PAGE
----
• Figure out worst case scenarios
  • Create a crisis playbook
  • Train spokespeople
  • Practice your response
  • Practice again
  • And again
Adulting, Crisis Communication, Love Hate relationship, PR, Social Media, Twitter

Lady Doritos?


Pepsi is facing big backlash on a statement that their chief executive, Indra Nooyi, made.

She was telling a reporter the difference in chip eating habit between men and women, and she stated,

“[Men]  lick their fingers with great glee, and when they reach the bottom of the bag they pour the little broken pieces into their mouth, because they don’t want to lose that taste of the flavor, and the broken chips in the bottom. Women would love to do the same, but they don’t. They don’t like to crunch too loudly in public. And they don’t lick their fingers generously and they don’t like to pour the little broken pieces and the flavor into their mouth”


Then preceded to tell the reporter that Doritos is going to be launching new snacks specifically for women.

And surprise surprise, people are outraged with the idea of “Lady Doritos”… I mean myself included. I love a good bag of Doritos, finger licking and bag tipping included.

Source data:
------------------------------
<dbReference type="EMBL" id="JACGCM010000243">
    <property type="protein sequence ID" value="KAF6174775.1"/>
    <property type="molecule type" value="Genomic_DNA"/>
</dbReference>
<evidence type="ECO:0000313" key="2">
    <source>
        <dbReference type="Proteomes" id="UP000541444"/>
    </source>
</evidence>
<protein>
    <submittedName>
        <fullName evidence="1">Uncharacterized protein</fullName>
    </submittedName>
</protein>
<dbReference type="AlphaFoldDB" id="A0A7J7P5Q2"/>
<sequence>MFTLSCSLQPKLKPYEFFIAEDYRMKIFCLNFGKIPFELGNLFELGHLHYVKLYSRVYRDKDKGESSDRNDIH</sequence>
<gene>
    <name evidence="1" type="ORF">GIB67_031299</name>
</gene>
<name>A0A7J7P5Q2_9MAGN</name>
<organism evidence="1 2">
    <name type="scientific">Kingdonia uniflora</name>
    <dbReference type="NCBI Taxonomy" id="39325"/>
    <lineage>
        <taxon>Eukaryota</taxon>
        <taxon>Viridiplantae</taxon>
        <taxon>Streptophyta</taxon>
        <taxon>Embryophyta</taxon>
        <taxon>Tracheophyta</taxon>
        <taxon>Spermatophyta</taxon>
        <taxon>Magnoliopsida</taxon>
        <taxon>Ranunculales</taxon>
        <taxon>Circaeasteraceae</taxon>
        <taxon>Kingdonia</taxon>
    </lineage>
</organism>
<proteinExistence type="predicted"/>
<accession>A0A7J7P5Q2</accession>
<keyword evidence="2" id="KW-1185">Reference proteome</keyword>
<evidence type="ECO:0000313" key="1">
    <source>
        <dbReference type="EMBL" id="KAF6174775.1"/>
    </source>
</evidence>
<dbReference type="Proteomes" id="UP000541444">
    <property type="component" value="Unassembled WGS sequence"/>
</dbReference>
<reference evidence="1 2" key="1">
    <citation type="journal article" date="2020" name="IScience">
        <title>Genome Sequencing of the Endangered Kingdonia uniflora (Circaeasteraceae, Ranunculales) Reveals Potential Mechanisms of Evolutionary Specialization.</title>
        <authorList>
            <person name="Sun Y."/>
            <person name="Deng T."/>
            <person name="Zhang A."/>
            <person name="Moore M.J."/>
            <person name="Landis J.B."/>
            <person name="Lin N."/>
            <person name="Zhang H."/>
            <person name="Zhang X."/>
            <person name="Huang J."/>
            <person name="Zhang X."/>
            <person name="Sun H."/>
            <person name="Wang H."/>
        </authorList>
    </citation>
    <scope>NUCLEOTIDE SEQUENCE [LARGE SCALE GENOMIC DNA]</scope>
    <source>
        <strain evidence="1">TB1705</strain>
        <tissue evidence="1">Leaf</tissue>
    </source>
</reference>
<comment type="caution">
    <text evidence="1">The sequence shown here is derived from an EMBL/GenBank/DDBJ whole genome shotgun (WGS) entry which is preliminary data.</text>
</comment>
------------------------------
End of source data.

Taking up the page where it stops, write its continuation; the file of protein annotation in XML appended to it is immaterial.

Twitter has agreed with me on this, and tweets about these so- called Lady Doritos have gone viral.  Here are just a couple thingsScreenshot (2) people have had to say on Twitter about these new Doritos.         ————>

After receiving so much backlash from Twitter and all the late night shows, Pepsi was forced to make a statement.

In their statement to Adweek they said  “the reporting on a specific Doritos product for female consumers is inaccurate… We already have Doritos for women—they’re called Doritos, and they’re enjoyed by millions of people every day.”

People are not pleased with this response from PepsiCo. They do not like that the Nooyi said they were coming out with this certain chip for women, then them turning around and denying it.

lady-doritosIn this crisis they should have communicated better what the specific snack that is or was being created for women. That way it does not seem like they are lying or misguiding their audience.

Lady Doritos are a bad idea, but lying to your consumers is also a bad idea.


College, Crisis Communication, Love Hate relationship, MLB, PR, Social Media, Sports, Uncategorized

The MLB hit a home run, but Cleveland may have struck out

Sports are a huge part of our lives. At least they are a huge part of mine.


Growing up, not only did my brother and I play every single sport that was ever offered to us, but we also watched every single sport that we could.